Bill Schambra was born in Texas, grew up in Michigan, received his undergraduate degree from Michigan State University and his doctorate from Northern Illinois University. For many years he was a resident fellow at the American Enterprise Institute, a think tank in Washington, D.C., where he was Director of Social Policy Programs. He was also “house intellectual” at the U.S. Justice Department Office of Personnel Management and the Health and Human Services Department during the 1980s. Since 1992 he’s been senior program officer for the Lynde and Harry Bradley Foundation based in Milwaukee, one of the largest foundations in the country, where he is working to restore the meaning of civil society. We are grateful to the Bradley Foundation for supporting the Schumacher Center’s local currency efforts, which the Foundation sees as a way not only of creating economic opportunities but of tying local communities together in a joint enterprise.
I heard Bill speak back in 1982 when he was at the American Enterprise Institute. I went to a panel presentation and was struck with the incisive and learned remarks he made. Bill has been a long-time advocate for the restoration of civil society on a human scale. He wrote a brilliant article about the old values of the new citizenship called “By the People,” which appeared in the summer 1994 issue of Policy Review. One of the quotes in the article that I think is timely for today comes from Michael Joyce, who is now his boss at the Bradley Foundation: “Americans are eager to seize control of their daily lives again, to make critical life choices for themselves based on their own common sense and folk wisdom, to assume once again the status of proud, independent, self-governing citizens intended for them by the founders.” You’ll find this theme restated by Bill in his remarks and in his publications.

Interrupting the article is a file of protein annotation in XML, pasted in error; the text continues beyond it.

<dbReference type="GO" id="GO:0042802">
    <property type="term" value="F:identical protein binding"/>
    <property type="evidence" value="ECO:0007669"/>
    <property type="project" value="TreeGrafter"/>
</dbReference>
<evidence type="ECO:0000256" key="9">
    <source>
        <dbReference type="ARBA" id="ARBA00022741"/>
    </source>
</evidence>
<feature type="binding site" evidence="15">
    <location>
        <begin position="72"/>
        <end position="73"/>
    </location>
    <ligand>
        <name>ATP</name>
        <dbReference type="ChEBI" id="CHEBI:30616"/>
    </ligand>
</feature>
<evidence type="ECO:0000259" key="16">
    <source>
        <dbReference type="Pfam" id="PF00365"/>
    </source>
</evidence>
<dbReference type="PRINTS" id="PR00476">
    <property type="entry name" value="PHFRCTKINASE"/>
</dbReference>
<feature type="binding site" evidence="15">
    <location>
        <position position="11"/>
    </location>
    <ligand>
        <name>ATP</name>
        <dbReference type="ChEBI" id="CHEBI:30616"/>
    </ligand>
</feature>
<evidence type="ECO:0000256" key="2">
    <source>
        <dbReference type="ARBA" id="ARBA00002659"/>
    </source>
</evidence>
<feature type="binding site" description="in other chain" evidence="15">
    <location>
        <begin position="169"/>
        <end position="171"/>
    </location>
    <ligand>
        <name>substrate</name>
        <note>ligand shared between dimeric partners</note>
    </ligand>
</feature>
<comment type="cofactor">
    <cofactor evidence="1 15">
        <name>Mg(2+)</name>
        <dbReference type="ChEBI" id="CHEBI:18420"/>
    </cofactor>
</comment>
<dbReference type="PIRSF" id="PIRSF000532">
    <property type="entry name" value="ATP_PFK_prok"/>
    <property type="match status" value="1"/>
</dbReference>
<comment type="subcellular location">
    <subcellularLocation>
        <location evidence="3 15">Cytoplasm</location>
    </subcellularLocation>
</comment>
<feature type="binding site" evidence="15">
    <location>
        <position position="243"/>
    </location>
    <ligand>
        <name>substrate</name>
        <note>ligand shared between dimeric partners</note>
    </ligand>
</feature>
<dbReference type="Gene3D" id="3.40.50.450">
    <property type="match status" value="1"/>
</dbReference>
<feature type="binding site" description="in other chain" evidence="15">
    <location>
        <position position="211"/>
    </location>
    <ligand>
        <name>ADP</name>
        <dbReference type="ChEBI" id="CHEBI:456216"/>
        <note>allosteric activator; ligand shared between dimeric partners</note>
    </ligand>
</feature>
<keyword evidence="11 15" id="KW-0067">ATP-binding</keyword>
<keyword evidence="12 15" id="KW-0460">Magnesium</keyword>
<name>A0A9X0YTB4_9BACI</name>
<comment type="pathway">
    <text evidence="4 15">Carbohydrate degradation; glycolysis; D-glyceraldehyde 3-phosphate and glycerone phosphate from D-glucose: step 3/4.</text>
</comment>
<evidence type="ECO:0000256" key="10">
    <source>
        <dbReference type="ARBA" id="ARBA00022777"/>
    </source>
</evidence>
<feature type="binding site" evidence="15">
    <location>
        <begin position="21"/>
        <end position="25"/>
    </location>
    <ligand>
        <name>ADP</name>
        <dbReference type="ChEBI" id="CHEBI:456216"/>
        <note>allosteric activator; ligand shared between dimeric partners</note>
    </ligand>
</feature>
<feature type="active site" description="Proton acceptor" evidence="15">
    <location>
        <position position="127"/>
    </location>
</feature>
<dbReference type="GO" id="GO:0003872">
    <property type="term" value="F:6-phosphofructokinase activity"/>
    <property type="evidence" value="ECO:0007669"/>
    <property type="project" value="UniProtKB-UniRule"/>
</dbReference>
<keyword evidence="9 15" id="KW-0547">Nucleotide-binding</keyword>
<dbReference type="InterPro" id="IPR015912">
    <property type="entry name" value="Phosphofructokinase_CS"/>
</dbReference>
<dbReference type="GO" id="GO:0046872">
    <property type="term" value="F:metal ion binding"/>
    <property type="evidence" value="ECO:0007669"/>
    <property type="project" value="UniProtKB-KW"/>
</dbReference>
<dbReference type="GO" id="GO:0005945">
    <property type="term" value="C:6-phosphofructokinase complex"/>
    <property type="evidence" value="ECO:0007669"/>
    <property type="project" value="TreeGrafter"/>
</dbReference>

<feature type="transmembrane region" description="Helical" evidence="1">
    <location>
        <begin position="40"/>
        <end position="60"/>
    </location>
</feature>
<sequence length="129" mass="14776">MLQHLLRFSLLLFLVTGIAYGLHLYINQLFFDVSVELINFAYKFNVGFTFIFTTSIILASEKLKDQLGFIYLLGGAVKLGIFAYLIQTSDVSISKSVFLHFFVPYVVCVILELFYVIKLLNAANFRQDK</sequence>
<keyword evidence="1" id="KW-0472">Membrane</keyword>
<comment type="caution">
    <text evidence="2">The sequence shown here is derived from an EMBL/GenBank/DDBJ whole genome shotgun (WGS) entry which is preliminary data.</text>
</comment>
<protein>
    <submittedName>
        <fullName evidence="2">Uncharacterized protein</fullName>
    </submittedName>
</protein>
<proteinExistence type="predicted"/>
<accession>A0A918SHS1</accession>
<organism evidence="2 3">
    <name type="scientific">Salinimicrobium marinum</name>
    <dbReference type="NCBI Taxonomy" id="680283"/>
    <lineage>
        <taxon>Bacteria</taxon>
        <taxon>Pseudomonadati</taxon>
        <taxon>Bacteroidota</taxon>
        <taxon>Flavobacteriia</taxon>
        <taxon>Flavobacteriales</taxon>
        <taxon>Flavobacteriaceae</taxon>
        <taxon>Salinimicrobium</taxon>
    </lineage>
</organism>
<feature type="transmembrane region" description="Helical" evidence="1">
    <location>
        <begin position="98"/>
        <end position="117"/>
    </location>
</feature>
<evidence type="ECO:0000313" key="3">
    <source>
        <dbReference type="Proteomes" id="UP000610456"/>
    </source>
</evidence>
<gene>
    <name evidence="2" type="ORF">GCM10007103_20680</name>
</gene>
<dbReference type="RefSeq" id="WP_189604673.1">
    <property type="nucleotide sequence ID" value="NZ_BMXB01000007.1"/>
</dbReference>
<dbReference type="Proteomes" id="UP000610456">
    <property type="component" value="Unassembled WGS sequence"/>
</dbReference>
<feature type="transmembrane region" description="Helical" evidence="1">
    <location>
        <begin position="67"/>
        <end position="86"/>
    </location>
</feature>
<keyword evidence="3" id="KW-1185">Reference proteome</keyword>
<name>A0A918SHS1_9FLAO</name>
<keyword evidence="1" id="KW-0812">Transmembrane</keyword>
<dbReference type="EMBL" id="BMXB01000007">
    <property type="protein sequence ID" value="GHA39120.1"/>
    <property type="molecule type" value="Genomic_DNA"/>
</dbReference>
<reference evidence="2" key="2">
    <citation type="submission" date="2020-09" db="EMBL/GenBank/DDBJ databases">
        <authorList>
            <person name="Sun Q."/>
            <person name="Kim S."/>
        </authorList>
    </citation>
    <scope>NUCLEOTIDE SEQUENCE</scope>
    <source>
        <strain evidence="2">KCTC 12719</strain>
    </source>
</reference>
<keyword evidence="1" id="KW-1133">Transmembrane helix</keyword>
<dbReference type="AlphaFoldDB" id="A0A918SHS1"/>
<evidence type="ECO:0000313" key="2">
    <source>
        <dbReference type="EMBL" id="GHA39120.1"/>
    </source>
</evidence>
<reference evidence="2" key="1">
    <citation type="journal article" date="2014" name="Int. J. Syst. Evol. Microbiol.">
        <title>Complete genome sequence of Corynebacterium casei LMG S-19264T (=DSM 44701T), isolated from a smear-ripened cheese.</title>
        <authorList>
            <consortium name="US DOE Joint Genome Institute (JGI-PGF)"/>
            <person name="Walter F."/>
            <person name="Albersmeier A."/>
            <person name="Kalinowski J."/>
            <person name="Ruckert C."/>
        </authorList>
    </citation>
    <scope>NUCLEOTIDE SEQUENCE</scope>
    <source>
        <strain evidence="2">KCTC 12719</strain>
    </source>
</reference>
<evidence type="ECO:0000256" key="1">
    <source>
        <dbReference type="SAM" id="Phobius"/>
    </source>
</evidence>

Bill has done a great service in emphasizing a rebirth of personal responsibility, mutual aid, compassionate engagement, the restoration of human communities, and the vital importance of preserving a society in which all can contribute, create, build, and realize their human potential free of stifling mandates from distant giant institutions—notably big business, big labor, and big government, which wield coercive power over individuals in our society. I think you’re going to enjoy listening to Bill Schambra, and I’m happy to present him now on behalf of the Schumacher Center.